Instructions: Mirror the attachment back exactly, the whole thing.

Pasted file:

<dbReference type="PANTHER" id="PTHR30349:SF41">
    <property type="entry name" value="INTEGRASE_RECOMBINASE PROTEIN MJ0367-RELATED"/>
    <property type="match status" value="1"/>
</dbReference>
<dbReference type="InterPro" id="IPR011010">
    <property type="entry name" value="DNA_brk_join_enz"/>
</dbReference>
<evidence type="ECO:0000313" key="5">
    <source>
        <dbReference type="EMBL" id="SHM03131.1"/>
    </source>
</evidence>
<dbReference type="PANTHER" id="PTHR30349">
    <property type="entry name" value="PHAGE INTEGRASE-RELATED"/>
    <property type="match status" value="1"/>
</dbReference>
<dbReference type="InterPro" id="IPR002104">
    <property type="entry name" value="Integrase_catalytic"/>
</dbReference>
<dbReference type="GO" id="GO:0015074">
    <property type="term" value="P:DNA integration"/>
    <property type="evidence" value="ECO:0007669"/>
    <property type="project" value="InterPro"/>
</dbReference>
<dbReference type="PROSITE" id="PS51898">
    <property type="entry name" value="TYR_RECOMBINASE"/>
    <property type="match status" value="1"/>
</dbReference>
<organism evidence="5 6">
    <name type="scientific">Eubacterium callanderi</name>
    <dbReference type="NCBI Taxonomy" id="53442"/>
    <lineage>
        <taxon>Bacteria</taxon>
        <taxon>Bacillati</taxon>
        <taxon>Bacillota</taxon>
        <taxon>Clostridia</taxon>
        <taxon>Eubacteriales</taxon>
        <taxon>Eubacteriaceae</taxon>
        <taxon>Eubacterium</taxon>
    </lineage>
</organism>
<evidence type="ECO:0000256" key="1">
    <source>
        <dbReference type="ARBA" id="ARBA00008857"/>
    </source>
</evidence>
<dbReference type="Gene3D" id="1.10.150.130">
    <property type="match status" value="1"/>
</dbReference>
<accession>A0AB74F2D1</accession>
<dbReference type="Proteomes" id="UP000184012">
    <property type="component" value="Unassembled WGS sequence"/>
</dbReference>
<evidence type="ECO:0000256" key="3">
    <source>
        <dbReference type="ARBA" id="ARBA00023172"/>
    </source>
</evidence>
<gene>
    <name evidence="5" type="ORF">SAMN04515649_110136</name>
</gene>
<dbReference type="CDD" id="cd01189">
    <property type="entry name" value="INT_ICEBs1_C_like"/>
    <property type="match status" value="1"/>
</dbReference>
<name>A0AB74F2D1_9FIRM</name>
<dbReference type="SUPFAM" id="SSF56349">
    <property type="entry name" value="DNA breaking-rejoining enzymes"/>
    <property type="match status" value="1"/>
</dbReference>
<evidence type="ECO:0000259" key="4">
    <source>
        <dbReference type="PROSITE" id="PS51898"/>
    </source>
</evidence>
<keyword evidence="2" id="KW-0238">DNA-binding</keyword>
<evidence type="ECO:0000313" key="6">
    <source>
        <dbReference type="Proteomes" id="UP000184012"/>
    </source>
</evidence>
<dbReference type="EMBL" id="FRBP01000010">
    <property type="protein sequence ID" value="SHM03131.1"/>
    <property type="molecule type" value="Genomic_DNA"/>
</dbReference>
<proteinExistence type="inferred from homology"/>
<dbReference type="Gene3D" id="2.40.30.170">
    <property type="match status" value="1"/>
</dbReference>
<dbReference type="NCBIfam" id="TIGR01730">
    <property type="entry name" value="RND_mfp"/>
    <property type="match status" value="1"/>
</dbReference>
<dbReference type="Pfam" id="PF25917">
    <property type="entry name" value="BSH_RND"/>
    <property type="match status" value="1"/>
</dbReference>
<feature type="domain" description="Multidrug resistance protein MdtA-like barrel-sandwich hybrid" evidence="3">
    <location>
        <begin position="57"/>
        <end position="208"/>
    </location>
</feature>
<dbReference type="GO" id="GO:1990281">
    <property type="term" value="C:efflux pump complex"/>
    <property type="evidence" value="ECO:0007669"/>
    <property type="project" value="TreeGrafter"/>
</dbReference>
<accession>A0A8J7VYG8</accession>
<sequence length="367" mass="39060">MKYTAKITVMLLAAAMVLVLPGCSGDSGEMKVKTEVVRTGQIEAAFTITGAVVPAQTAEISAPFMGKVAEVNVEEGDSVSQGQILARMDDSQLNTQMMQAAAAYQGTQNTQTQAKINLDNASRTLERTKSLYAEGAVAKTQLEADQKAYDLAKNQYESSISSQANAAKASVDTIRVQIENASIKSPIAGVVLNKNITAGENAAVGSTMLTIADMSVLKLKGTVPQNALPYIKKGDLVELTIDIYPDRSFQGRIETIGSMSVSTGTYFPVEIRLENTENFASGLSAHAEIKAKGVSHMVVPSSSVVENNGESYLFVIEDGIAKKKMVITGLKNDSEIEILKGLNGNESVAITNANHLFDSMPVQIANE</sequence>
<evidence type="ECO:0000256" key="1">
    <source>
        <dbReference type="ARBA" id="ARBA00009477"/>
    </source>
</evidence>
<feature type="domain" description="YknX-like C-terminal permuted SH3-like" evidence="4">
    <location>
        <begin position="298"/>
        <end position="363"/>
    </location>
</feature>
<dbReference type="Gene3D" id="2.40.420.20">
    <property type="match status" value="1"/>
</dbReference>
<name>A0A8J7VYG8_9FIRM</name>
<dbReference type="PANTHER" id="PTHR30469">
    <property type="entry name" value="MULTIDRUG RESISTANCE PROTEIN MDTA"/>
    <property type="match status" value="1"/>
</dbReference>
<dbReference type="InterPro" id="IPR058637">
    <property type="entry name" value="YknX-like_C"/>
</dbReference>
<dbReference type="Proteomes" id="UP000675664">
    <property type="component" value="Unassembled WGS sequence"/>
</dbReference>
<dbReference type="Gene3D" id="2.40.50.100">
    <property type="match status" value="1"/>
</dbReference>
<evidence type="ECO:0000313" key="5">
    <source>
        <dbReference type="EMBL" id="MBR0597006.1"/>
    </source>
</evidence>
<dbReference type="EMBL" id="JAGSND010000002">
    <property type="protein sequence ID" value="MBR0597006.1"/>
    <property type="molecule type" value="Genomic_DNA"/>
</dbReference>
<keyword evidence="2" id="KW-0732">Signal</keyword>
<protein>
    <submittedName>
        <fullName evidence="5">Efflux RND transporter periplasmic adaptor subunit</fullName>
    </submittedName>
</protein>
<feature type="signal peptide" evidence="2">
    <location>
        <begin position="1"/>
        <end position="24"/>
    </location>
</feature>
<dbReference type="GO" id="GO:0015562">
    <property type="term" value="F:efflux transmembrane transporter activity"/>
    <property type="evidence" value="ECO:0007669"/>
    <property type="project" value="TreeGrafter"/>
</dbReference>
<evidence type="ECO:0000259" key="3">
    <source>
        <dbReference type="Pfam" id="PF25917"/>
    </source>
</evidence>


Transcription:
<dbReference type="PANTHER" id="PTHR30349:SF41">
    <property type="entry name" value="INTEGRASE_RECOMBINASE PROTEIN MJ0367-RELATED"/>
    <property type="match status" value="1"/>
</dbReference>
<dbReference type="InterPro" id="IPR011010">
    <property type="entry name" value="DNA_brk_join_enz"/>
</dbReference>
<evidence type="ECO:0000313" key="5">
    <source>
        <dbReference type="EMBL" id="SHM03131.1"/>
    </source>
</evidence>
<dbReference type="PANTHER" id="PTHR30349">
    <property type="entry name" value="PHAGE INTEGRASE-RELATED"/>
    <property type="match status" value="1"/>
</dbReference>
<dbReference type="InterPro" id="IPR002104">
    <property type="entry name" value="Integrase_catalytic"/>
</dbReference>
<dbReference type="GO" id="GO:0015074">
    <property type="term" value="P:DNA integration"/>
    <property type="evidence" value="ECO:0007669"/>
    <property type="project" value="InterPro"/>
</dbReference>
<dbReference type="PROSITE" id="PS51898">
    <property type="entry name" value="TYR_RECOMBINASE"/>
    <property type="match status" value="1"/>
</dbReference>
<organism evidence="5 6">
    <name type="scientific">Eubacterium callanderi</name>
    <dbReference type="NCBI Taxonomy" id="53442"/>
    <lineage>
        <taxon>Bacteria</taxon>
        <taxon>Bacillati</taxon>
        <taxon>Bacillota</taxon>
        <taxon>Clostridia</taxon>
        <taxon>Eubacteriales</taxon>
        <taxon>Eubacteriaceae</taxon>
        <taxon>Eubacterium</taxon>
    </lineage>
</organism>
<evidence type="ECO:0000256" key="1">
    <source>
        <dbReference type="ARBA" id="ARBA00008857"/>
    </source>
</evidence>
<dbReference type="Gene3D" id="1.10.150.130">
    <property type="match status" value="1"/>
</dbReference>
<accession>A0AB74F2D1</accession>
<dbReference type="Proteomes" id="UP000184012">
    <property type="component" value="Unassembled WGS sequence"/>
</dbReference>
<evidence type="ECO:0000256" key="3">
    <source>
        <dbReference type="ARBA" id="ARBA00023172"/>
    </source>
</evidence>
<gene>
    <name evidence="5" type="ORF">SAMN04515649_110136</name>
</gene>
<dbReference type="CDD" id="cd01189">
    <property type="entry name" value="INT_ICEBs1_C_like"/>
    <property type="match status" value="1"/>
</dbReference>
<name>A0AB74F2D1_9FIRM</name>
<dbReference type="SUPFAM" id="SSF56349">
    <property type="entry name" value="DNA breaking-rejoining enzymes"/>
    <property type="match status" value="1"/>
</dbReference>
<evidence type="ECO:0000259" key="4">
    <source>
        <dbReference type="PROSITE" id="PS51898"/>
    </source>
</evidence>
<keyword evidence="2" id="KW-0238">DNA-binding</keyword>
<evidence type="ECO:0000313" key="6">
    <source>
        <dbReference type="Proteomes" id="UP000184012"/>
    </source>
</evidence>
<dbReference type="EMBL" id="FRBP01000010">
    <property type="protein sequence ID" value="SHM03131.1"/>
    <property type="molecule type" value="Genomic_DNA"/>
</dbReference>
<proteinExistence type="inferred from homology"/>
<dbReference type="Gene3D" id="2.40.30.170">
    <property type="match status" value="1"/>
</dbReference>
<dbReference type="NCBIfam" id="TIGR01730">
    <property type="entry name" value="RND_mfp"/>
    <property type="match status" value="1"/>
</dbReference>
<dbReference type="Pfam" id="PF25917">
    <property type="entry name" value="BSH_RND"/>
    <property type="match status" value="1"/>
</dbReference>
<feature type="domain" description="Multidrug resistance protein MdtA-like barrel-sandwich hybrid" evidence="3">
    <location>
        <begin position="57"/>
        <end position="208"/>
    </location>
</feature>
<dbReference type="GO" id="GO:1990281">
    <property type="term" value="C:efflux pump complex"/>
    <property type="evidence" value="ECO:0007669"/>
    <property type="project" value="TreeGrafter"/>
</dbReference>
<accession>A0A8J7VYG8</accession>
<sequence length="367" mass="39060">MKYTAKITVMLLAAAMVLVLPGCSGDSGEMKVKTEVVRTGQIEAAFTITGAVVPAQTAEISAPFMGKVAEVNVEEGDSVSQGQILARMDDSQLNTQMMQAAAAYQGTQNTQTQAKINLDNASRTLERTKSLYAEGAVAKTQLEADQKAYDLAKNQYESSISSQANAAKASVDTIRVQIENASIKSPIAGVVLNKNITAGENAAVGSTMLTIADMSVLKLKGTVPQNALPYIKKGDLVELTIDIYPDRSFQGRIETIGSMSVSTGTYFPVEIRLENTENFASGLSAHAEIKAKGVSHMVVPSSSVVENNGESYLFVIEDGIAKKKMVITGLKNDSEIEILKGLNGNESVAITNANHLFDSMPVQIANE</sequence>
<evidence type="ECO:0000256" key="1">
    <source>
        <dbReference type="ARBA" id="ARBA00009477"/>
    </source>
</evidence>
<feature type="domain" description="YknX-like C-terminal permuted SH3-like" evidence="4">
    <location>
        <begin position="298"/>
        <end position="363"/>
    </location>
</feature>
<dbReference type="Gene3D" id="2.40.420.20">
    <property type="match status" value="1"/>
</dbReference>
<name>A0A8J7VYG8_9FIRM</name>
<dbReference type="PANTHER" id="PTHR30469">
    <property type="entry name" value="MULTIDRUG RESISTANCE PROTEIN MDTA"/>
    <property type="match status" value="1"/>
</dbReference>
<dbReference type="InterPro" id="IPR058637">
    <property type="entry name" value="YknX-like_C"/>
</dbReference>
<dbReference type="Proteomes" id="UP000675664">
    <property type="component" value="Unassembled WGS sequence"/>
</dbReference>
<dbReference type="Gene3D" id="2.40.50.100">
    <property type="match status" value="1"/>
</dbReference>
<evidence type="ECO:0000313" key="5">
    <source>
        <dbReference type="EMBL" id="MBR0597006.1"/>
    </source>
</evidence>
<dbReference type="EMBL" id="JAGSND010000002">
    <property type="protein sequence ID" value="MBR0597006.1"/>
    <property type="molecule type" value="Genomic_DNA"/>
</dbReference>
<keyword evidence="2" id="KW-0732">Signal</keyword>
<protein>
    <submittedName>
        <fullName evidence="5">Efflux RND transporter periplasmic adaptor subunit</fullName>
    </submittedName>
</protein>
<feature type="signal peptide" evidence="2">
    <location>
        <begin position="1"/>
        <end position="24"/>
    </location>
</feature>
<dbReference type="GO" id="GO:0015562">
    <property type="term" value="F:efflux transmembrane transporter activity"/>
    <property type="evidence" value="ECO:0007669"/>
    <property type="project" value="TreeGrafter"/>
</dbReference>
<evidence type="ECO:0000259" key="3">
    <source>
        <dbReference type="Pfam" id="PF25917"/>
    </source>
</evidence>